William J. Brown has written a book about the history of grain elevators in the U.S., and is now selling his book. I'm not promoting his book, per se, however I am letting my readers know about this in case they are interested in pursuing it. Click on the title to link to his blog about this book.
I'm passing this along as I'm glad to see that there are some writers out there who are willing to spend the time and effort to record this information for others to read.
Here's a quote from his book that applies to the Canadian prairies, as well, as far as I'm concerned:
"Frank Gohlke, a photographer of grain elevators, writes,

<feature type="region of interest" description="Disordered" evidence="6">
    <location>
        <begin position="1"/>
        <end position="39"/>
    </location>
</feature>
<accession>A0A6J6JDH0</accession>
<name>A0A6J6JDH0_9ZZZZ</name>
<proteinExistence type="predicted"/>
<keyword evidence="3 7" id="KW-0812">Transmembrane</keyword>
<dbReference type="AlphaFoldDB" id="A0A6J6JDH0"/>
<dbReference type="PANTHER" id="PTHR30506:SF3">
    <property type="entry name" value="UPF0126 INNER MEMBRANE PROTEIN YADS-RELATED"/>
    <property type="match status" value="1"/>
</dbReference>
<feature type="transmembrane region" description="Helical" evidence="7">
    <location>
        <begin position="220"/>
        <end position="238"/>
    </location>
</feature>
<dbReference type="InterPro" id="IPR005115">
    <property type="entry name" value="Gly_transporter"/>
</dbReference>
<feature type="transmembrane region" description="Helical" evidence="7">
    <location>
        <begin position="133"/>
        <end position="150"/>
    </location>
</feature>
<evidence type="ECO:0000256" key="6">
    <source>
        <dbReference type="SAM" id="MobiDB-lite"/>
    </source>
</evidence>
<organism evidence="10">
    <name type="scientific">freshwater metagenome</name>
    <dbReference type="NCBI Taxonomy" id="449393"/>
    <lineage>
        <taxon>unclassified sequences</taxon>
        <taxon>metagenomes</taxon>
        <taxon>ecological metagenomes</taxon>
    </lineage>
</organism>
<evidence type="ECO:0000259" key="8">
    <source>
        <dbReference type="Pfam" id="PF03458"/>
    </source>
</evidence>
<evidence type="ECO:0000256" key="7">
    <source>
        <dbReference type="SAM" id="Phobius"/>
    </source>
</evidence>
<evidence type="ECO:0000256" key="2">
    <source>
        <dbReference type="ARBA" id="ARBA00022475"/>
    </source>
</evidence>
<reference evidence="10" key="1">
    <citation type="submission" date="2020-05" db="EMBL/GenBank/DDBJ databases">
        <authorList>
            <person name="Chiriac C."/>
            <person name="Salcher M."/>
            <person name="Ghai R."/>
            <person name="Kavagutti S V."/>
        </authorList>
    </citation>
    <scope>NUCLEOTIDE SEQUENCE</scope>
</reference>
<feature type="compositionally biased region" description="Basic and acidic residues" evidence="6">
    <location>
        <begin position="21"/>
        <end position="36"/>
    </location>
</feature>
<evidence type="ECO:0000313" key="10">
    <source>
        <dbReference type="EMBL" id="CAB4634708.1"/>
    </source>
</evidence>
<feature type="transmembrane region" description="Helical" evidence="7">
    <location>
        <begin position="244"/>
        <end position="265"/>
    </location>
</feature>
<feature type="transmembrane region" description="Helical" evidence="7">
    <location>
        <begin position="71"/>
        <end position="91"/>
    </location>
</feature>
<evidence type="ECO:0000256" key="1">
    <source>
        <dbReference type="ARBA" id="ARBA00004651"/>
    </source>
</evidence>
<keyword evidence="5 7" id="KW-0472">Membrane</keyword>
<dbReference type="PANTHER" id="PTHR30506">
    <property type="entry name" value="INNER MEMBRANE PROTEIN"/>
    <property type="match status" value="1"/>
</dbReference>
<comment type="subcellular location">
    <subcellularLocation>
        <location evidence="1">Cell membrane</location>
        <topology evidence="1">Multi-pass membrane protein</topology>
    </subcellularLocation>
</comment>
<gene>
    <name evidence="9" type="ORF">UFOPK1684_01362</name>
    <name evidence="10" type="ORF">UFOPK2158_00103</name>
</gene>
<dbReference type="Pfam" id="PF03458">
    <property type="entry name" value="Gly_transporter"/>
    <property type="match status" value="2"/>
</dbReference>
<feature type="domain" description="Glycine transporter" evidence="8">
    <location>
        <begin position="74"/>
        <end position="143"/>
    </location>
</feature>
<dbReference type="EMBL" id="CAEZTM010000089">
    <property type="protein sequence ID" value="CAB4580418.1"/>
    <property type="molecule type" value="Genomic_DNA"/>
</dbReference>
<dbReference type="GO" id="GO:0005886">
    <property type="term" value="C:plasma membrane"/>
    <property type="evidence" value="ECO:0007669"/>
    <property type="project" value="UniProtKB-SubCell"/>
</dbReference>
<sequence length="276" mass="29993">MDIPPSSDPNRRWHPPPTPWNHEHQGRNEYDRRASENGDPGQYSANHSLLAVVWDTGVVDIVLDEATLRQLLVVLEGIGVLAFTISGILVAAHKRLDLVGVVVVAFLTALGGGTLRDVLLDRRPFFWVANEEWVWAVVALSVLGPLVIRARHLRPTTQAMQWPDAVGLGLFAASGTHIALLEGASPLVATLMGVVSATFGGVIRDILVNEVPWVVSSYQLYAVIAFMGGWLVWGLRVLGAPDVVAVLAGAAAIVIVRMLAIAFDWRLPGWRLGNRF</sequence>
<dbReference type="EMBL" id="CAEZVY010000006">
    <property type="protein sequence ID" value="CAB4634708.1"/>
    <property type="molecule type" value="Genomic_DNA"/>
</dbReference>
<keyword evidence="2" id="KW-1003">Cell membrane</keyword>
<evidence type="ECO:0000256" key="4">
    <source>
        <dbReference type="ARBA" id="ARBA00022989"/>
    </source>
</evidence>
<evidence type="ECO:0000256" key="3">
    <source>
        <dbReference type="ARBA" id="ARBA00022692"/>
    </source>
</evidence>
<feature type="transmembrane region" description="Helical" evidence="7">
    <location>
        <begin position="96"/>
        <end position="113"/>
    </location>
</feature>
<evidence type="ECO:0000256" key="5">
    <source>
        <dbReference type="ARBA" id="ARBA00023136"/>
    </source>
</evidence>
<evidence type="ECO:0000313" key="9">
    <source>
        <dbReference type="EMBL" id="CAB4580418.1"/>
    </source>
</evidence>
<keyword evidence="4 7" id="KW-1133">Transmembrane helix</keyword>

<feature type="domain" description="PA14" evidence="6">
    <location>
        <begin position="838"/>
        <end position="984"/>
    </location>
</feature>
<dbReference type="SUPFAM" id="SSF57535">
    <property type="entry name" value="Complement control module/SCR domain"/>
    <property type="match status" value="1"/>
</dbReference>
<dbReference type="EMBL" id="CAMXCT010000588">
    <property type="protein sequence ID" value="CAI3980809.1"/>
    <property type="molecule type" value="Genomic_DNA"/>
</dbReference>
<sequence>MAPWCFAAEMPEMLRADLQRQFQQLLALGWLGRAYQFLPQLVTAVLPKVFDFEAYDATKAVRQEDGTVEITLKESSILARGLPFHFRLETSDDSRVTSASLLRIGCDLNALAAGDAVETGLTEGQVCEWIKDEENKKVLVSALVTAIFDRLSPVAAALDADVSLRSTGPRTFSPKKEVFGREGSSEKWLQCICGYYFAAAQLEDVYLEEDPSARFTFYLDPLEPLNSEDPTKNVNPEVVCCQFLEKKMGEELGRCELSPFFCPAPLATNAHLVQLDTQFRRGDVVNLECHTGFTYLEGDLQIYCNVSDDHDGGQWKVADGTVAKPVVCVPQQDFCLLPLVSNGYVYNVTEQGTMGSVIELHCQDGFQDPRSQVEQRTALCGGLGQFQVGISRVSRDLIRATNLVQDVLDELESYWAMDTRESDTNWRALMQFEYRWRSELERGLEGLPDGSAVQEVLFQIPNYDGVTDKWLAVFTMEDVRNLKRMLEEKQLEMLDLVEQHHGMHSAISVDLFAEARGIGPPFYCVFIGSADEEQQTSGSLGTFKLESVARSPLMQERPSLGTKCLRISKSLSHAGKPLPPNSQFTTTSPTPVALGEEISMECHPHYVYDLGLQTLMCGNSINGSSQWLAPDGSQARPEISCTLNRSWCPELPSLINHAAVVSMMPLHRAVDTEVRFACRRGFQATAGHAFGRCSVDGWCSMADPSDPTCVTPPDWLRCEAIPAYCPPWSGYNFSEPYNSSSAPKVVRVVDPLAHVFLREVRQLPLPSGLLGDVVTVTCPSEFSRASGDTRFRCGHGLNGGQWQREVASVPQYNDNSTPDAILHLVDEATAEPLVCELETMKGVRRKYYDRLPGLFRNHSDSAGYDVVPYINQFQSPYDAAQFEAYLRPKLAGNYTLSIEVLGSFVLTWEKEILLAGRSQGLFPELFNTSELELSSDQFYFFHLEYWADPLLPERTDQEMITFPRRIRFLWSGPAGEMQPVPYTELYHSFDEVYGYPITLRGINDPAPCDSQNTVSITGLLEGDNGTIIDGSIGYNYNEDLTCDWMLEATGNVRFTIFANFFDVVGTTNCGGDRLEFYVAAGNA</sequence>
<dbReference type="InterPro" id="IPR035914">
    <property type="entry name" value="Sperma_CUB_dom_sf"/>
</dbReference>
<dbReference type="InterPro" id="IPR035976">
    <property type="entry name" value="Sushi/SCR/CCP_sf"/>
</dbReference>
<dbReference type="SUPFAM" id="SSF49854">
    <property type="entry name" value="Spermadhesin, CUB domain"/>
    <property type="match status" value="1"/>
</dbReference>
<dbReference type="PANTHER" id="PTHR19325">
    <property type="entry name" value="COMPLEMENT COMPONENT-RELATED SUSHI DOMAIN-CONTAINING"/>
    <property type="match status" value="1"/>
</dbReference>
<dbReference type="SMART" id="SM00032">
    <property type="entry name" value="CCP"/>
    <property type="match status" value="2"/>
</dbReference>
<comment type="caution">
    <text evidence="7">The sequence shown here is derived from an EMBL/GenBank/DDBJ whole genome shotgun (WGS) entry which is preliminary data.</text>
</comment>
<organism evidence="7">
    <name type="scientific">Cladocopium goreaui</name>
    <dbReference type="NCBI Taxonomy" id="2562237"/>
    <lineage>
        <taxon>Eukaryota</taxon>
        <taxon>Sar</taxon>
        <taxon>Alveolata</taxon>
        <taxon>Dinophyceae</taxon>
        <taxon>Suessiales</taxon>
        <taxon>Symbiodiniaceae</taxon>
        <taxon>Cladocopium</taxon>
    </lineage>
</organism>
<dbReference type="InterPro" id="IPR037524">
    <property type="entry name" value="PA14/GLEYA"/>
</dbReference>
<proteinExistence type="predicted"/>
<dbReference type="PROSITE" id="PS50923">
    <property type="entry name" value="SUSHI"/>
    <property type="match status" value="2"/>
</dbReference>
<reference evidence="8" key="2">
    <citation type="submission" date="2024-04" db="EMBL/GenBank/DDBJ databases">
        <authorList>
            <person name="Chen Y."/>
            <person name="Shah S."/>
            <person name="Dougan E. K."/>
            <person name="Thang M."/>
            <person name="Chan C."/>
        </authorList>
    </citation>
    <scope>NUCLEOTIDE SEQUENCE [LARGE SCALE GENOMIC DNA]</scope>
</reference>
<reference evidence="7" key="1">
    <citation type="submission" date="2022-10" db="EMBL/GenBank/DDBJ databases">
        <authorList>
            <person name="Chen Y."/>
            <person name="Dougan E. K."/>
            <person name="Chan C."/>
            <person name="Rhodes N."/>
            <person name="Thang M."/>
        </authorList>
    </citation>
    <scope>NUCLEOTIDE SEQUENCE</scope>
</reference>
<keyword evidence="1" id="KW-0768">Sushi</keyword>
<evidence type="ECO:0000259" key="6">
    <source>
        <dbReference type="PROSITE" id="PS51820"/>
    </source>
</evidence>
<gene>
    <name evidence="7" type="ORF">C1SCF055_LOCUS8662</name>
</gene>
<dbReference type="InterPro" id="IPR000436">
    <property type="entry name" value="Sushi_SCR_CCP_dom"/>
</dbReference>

For me, the essential grain elevator view is obtained through the windshield of a car or truck while traveling on a highway in Kansas or Oklahoma or the Texas Panhandle. It is not a static view, but one that begins just as the elevator becomes visible above the center line, above five miles out of town, and continues until it disappears in the vibration in the rearview mirror. In the minutes that pass as the speck grows to colossal size and then shrinks to rejoin the horizon, many contradictory messages are created: we are powerful, we build for centuries, our monuments rival those of other heroic ages; we are insignificant, our hold on this landscape is tenuous, nature and time erode our greatest creations as if they were dust. What lingers i[n] the memory, though, is the image of a solitary, upright form in the middle distance of an endless plain."